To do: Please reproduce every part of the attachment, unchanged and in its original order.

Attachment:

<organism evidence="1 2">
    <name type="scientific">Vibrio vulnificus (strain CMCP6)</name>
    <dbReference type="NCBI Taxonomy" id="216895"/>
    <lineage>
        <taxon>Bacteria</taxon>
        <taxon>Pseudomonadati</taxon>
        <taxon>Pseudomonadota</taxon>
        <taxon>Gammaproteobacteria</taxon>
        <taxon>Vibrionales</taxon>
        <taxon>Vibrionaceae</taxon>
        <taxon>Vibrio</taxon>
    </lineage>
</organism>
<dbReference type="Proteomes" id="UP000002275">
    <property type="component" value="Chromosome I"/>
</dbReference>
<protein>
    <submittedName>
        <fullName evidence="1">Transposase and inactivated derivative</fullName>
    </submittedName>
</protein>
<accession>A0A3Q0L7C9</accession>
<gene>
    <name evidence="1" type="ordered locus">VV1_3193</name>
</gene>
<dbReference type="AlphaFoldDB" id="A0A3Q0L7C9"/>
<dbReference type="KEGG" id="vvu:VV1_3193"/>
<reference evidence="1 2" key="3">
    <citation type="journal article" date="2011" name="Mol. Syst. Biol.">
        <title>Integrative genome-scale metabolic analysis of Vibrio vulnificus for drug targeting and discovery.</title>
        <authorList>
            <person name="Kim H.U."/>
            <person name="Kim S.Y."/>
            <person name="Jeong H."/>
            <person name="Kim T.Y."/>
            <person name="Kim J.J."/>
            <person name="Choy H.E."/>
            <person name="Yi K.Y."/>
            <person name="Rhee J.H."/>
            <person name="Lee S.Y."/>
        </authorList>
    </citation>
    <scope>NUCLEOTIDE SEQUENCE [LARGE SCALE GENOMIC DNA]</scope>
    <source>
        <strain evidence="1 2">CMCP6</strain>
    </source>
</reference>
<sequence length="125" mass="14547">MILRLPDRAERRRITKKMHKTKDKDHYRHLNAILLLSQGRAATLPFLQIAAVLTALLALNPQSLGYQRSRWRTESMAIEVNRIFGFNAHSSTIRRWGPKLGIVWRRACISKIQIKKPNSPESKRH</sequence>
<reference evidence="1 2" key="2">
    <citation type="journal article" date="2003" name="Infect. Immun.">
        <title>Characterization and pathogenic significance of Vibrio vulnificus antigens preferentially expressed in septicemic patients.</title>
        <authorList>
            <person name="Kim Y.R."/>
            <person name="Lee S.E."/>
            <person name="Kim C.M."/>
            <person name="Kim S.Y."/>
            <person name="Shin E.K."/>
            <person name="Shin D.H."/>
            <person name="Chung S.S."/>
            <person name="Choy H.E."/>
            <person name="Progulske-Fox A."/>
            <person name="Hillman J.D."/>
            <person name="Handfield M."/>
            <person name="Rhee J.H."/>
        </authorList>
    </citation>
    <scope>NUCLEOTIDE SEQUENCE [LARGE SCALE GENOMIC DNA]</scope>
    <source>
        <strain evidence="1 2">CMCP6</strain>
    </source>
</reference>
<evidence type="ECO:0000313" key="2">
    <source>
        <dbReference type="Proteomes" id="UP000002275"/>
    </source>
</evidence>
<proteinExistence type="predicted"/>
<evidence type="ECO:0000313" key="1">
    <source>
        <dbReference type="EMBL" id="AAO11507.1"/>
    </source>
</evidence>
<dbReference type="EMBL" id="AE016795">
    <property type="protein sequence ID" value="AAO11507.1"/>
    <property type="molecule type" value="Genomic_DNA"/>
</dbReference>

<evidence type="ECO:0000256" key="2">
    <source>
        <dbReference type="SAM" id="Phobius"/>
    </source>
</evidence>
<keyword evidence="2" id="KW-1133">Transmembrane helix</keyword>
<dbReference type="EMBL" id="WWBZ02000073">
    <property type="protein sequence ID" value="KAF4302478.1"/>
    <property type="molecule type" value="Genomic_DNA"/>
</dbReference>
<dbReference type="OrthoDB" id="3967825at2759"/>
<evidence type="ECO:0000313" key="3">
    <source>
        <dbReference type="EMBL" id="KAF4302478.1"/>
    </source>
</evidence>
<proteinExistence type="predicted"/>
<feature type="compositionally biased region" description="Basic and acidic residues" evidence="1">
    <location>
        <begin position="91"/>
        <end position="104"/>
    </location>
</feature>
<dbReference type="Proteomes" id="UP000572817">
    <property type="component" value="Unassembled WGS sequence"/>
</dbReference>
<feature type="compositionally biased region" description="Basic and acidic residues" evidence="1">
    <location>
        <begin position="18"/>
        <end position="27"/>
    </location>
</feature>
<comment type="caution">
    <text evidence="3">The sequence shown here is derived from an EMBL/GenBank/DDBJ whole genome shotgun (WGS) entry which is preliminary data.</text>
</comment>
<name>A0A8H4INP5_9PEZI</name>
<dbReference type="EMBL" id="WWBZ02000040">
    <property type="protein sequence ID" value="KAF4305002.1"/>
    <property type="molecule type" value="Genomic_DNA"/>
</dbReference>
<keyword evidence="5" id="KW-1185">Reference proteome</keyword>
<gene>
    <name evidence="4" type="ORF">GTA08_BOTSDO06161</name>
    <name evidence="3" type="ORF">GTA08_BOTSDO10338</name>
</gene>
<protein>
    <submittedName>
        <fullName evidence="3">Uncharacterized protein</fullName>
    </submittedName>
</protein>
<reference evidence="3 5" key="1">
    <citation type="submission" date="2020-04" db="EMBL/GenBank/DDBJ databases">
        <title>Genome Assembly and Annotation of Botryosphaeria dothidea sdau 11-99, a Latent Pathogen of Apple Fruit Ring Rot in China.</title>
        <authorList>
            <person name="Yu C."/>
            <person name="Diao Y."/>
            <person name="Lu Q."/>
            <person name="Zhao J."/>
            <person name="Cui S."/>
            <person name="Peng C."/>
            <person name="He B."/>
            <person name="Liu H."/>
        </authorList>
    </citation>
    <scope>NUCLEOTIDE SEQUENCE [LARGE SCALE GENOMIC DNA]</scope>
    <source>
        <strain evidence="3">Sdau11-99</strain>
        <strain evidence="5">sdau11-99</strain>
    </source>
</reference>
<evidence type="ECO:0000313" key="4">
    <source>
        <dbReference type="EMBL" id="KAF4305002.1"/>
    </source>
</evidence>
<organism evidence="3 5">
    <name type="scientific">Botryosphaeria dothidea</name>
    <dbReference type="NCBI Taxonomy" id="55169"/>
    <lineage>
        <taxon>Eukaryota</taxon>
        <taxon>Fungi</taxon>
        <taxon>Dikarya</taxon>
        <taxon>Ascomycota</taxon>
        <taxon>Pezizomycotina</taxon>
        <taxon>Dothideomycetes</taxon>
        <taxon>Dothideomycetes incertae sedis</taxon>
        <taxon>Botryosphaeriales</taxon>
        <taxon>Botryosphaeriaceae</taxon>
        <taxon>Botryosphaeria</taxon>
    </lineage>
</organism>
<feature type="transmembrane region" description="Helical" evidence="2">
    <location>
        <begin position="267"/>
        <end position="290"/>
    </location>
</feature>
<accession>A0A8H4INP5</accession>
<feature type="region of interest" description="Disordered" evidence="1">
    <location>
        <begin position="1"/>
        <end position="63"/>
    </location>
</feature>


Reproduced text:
<organism evidence="1 2">
    <name type="scientific">Vibrio vulnificus (strain CMCP6)</name>
    <dbReference type="NCBI Taxonomy" id="216895"/>
    <lineage>
        <taxon>Bacteria</taxon>
        <taxon>Pseudomonadati</taxon>
        <taxon>Pseudomonadota</taxon>
        <taxon>Gammaproteobacteria</taxon>
        <taxon>Vibrionales</taxon>
        <taxon>Vibrionaceae</taxon>
        <taxon>Vibrio</taxon>
    </lineage>
</organism>
<dbReference type="Proteomes" id="UP000002275">
    <property type="component" value="Chromosome I"/>
</dbReference>
<protein>
    <submittedName>
        <fullName evidence="1">Transposase and inactivated derivative</fullName>
    </submittedName>
</protein>
<accession>A0A3Q0L7C9</accession>
<gene>
    <name evidence="1" type="ordered locus">VV1_3193</name>
</gene>
<dbReference type="AlphaFoldDB" id="A0A3Q0L7C9"/>
<dbReference type="KEGG" id="vvu:VV1_3193"/>
<reference evidence="1 2" key="3">
    <citation type="journal article" date="2011" name="Mol. Syst. Biol.">
        <title>Integrative genome-scale metabolic analysis of Vibrio vulnificus for drug targeting and discovery.</title>
        <authorList>
            <person name="Kim H.U."/>
            <person name="Kim S.Y."/>
            <person name="Jeong H."/>
            <person name="Kim T.Y."/>
            <person name="Kim J.J."/>
            <person name="Choy H.E."/>
            <person name="Yi K.Y."/>
            <person name="Rhee J.H."/>
            <person name="Lee S.Y."/>
        </authorList>
    </citation>
    <scope>NUCLEOTIDE SEQUENCE [LARGE SCALE GENOMIC DNA]</scope>
    <source>
        <strain evidence="1 2">CMCP6</strain>
    </source>
</reference>
<sequence length="125" mass="14547">MILRLPDRAERRRITKKMHKTKDKDHYRHLNAILLLSQGRAATLPFLQIAAVLTALLALNPQSLGYQRSRWRTESMAIEVNRIFGFNAHSSTIRRWGPKLGIVWRRACISKIQIKKPNSPESKRH</sequence>
<reference evidence="1 2" key="2">
    <citation type="journal article" date="2003" name="Infect. Immun.">
        <title>Characterization and pathogenic significance of Vibrio vulnificus antigens preferentially expressed in septicemic patients.</title>
        <authorList>
            <person name="Kim Y.R."/>
            <person name="Lee S.E."/>
            <person name="Kim C.M."/>
            <person name="Kim S.Y."/>
            <person name="Shin E.K."/>
            <person name="Shin D.H."/>
            <person name="Chung S.S."/>
            <person name="Choy H.E."/>
            <person name="Progulske-Fox A."/>
            <person name="Hillman J.D."/>
            <person name="Handfield M."/>
            <person name="Rhee J.H."/>
        </authorList>
    </citation>
    <scope>NUCLEOTIDE SEQUENCE [LARGE SCALE GENOMIC DNA]</scope>
    <source>
        <strain evidence="1 2">CMCP6</strain>
    </source>
</reference>
<evidence type="ECO:0000313" key="2">
    <source>
        <dbReference type="Proteomes" id="UP000002275"/>
    </source>
</evidence>
<proteinExistence type="predicted"/>
<evidence type="ECO:0000313" key="1">
    <source>
        <dbReference type="EMBL" id="AAO11507.1"/>
    </source>
</evidence>
<dbReference type="EMBL" id="AE016795">
    <property type="protein sequence ID" value="AAO11507.1"/>
    <property type="molecule type" value="Genomic_DNA"/>
</dbReference>

<evidence type="ECO:0000256" key="2">
    <source>
        <dbReference type="SAM" id="Phobius"/>
    </source>
</evidence>
<keyword evidence="2" id="KW-1133">Transmembrane helix</keyword>
<dbReference type="EMBL" id="WWBZ02000073">
    <property type="protein sequence ID" value="KAF4302478.1"/>
    <property type="molecule type" value="Genomic_DNA"/>
</dbReference>
<dbReference type="OrthoDB" id="3967825at2759"/>
<evidence type="ECO:0000313" key="3">
    <source>
        <dbReference type="EMBL" id="KAF4302478.1"/>
    </source>
</evidence>
<proteinExistence type="predicted"/>
<feature type="compositionally biased region" description="Basic and acidic residues" evidence="1">
    <location>
        <begin position="91"/>
        <end position="104"/>
    </location>
</feature>
<dbReference type="Proteomes" id="UP000572817">
    <property type="component" value="Unassembled WGS sequence"/>
</dbReference>
<feature type="compositionally biased region" description="Basic and acidic residues" evidence="1">
    <location>
        <begin position="18"/>
        <end position="27"/>
    </location>
</feature>
<comment type="caution">
    <text evidence="3">The sequence shown here is derived from an EMBL/GenBank/DDBJ whole genome shotgun (WGS) entry which is preliminary data.</text>
</comment>
<name>A0A8H4INP5_9PEZI</name>
<dbReference type="EMBL" id="WWBZ02000040">
    <property type="protein sequence ID" value="KAF4305002.1"/>
    <property type="molecule type" value="Genomic_DNA"/>
</dbReference>
<keyword evidence="5" id="KW-1185">Reference proteome</keyword>
<gene>
    <name evidence="4" type="ORF">GTA08_BOTSDO06161</name>
    <name evidence="3" type="ORF">GTA08_BOTSDO10338</name>
</gene>
<protein>
    <submittedName>
        <fullName evidence="3">Uncharacterized protein</fullName>
    </submittedName>
</protein>
<reference evidence="3 5" key="1">
    <citation type="submission" date="2020-04" db="EMBL/GenBank/DDBJ databases">
        <title>Genome Assembly and Annotation of Botryosphaeria dothidea sdau 11-99, a Latent Pathogen of Apple Fruit Ring Rot in China.</title>
        <authorList>
            <person name="Yu C."/>
            <person name="Diao Y."/>
            <person name="Lu Q."/>
            <person name="Zhao J."/>
            <person name="Cui S."/>
            <person name="Peng C."/>
            <person name="He B."/>
            <person name="Liu H."/>
        </authorList>
    </citation>
    <scope>NUCLEOTIDE SEQUENCE [LARGE SCALE GENOMIC DNA]</scope>
    <source>
        <strain evidence="3">Sdau11-99</strain>
        <strain evidence="5">sdau11-99</strain>
    </source>
</reference>
<evidence type="ECO:0000313" key="4">
    <source>
        <dbReference type="EMBL" id="KAF4305002.1"/>
    </source>
</evidence>
<organism evidence="3 5">
    <name type="scientific">Botryosphaeria dothidea</name>
    <dbReference type="NCBI Taxonomy" id="55169"/>
    <lineage>
        <taxon>Eukaryota</taxon>
        <taxon>Fungi</taxon>
        <taxon>Dikarya</taxon>
        <taxon>Ascomycota</taxon>
        <taxon>Pezizomycotina</taxon>
        <taxon>Dothideomycetes</taxon>
        <taxon>Dothideomycetes incertae sedis</taxon>
        <taxon>Botryosphaeriales</taxon>
        <taxon>Botryosphaeriaceae</taxon>
        <taxon>Botryosphaeria</taxon>
    </lineage>
</organism>
<feature type="transmembrane region" description="Helical" evidence="2">
    <location>
        <begin position="267"/>
        <end position="290"/>
    </location>
</feature>
<accession>A0A8H4INP5</accession>
<feature type="region of interest" description="Disordered" evidence="1">
    <location>
        <begin position="1"/>
        <end position="63"/>
    </location>
</feature>